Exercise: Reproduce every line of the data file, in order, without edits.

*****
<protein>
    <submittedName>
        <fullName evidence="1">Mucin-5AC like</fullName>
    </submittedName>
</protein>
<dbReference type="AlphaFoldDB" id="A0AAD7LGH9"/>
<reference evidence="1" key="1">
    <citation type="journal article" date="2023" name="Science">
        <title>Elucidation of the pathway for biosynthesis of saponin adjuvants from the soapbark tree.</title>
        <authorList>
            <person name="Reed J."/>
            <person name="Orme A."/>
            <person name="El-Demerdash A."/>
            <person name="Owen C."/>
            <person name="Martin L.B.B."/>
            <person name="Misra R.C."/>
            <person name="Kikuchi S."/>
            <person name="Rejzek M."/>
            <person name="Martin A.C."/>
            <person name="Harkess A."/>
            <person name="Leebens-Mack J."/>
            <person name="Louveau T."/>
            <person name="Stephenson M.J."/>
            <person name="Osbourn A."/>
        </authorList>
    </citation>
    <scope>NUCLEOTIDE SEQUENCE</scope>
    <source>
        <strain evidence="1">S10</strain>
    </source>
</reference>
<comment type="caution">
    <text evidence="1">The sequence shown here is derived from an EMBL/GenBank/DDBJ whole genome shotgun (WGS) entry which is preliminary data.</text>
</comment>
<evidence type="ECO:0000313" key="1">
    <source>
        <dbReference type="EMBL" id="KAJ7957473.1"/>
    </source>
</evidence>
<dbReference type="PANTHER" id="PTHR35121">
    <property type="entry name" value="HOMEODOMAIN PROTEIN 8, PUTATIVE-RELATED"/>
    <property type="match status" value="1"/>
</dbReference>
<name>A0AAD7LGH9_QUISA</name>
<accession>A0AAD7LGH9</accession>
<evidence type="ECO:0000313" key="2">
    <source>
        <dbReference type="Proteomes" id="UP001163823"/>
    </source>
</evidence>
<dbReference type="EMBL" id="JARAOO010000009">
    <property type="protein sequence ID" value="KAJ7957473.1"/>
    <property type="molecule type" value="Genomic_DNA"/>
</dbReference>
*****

<protein>
    <submittedName>
        <fullName evidence="1">Mucin-5AC like</fullName>
    </submittedName>
</protein>
<dbReference type="AlphaFoldDB" id="A0AAD7LGH9"/>
<reference evidence="1" key="1">
    <citation type="journal article" date="2023" name="Science">
        <title>Elucidation of the pathway for biosynthesis of saponin adjuvants from the soapbark tree.</title>
        <authorList>
            <person name="Reed J."/>
            <person name="Orme A."/>
            <person name="El-Demerdash A."/>
            <person name="Owen C."/>
            <person name="Martin L.B.B."/>
            <person name="Misra R.C."/>
            <person name="Kikuchi S."/>
            <person name="Rejzek M."/>
            <person name="Martin A.C."/>
            <person name="Harkess A."/>
            <person name="Leebens-Mack J."/>
            <person name="Louveau T."/>
            <person name="Stephenson M.J."/>
            <person name="Osbourn A."/>
        </authorList>
    </citation>
    <scope>NUCLEOTIDE SEQUENCE</scope>
    <source>
        <strain evidence="1">S10</strain>
    </source>
</reference>
<comment type="caution">
    <text evidence="1">The sequence shown here is derived from an EMBL/GenBank/DDBJ whole genome shotgun (WGS) entry which is preliminary data.</text>
</comment>
<evidence type="ECO:0000313" key="1">
    <source>
        <dbReference type="EMBL" id="KAJ7957473.1"/>
    </source>
</evidence>
<dbReference type="PANTHER" id="PTHR35121">
    <property type="entry name" value="HOMEODOMAIN PROTEIN 8, PUTATIVE-RELATED"/>
    <property type="match status" value="1"/>
</dbReference>
<name>A0AAD7LGH9_QUISA</name>
<accession>A0AAD7LGH9</accession>
<evidence type="ECO:0000313" key="2">
    <source>
        <dbReference type="Proteomes" id="UP001163823"/>
    </source>
</evidence>
<dbReference type="EMBL" id="JARAOO010000009">
    <property type="protein sequence ID" value="KAJ7957473.1"/>
    <property type="molecule type" value="Genomic_DNA"/>
</dbReference>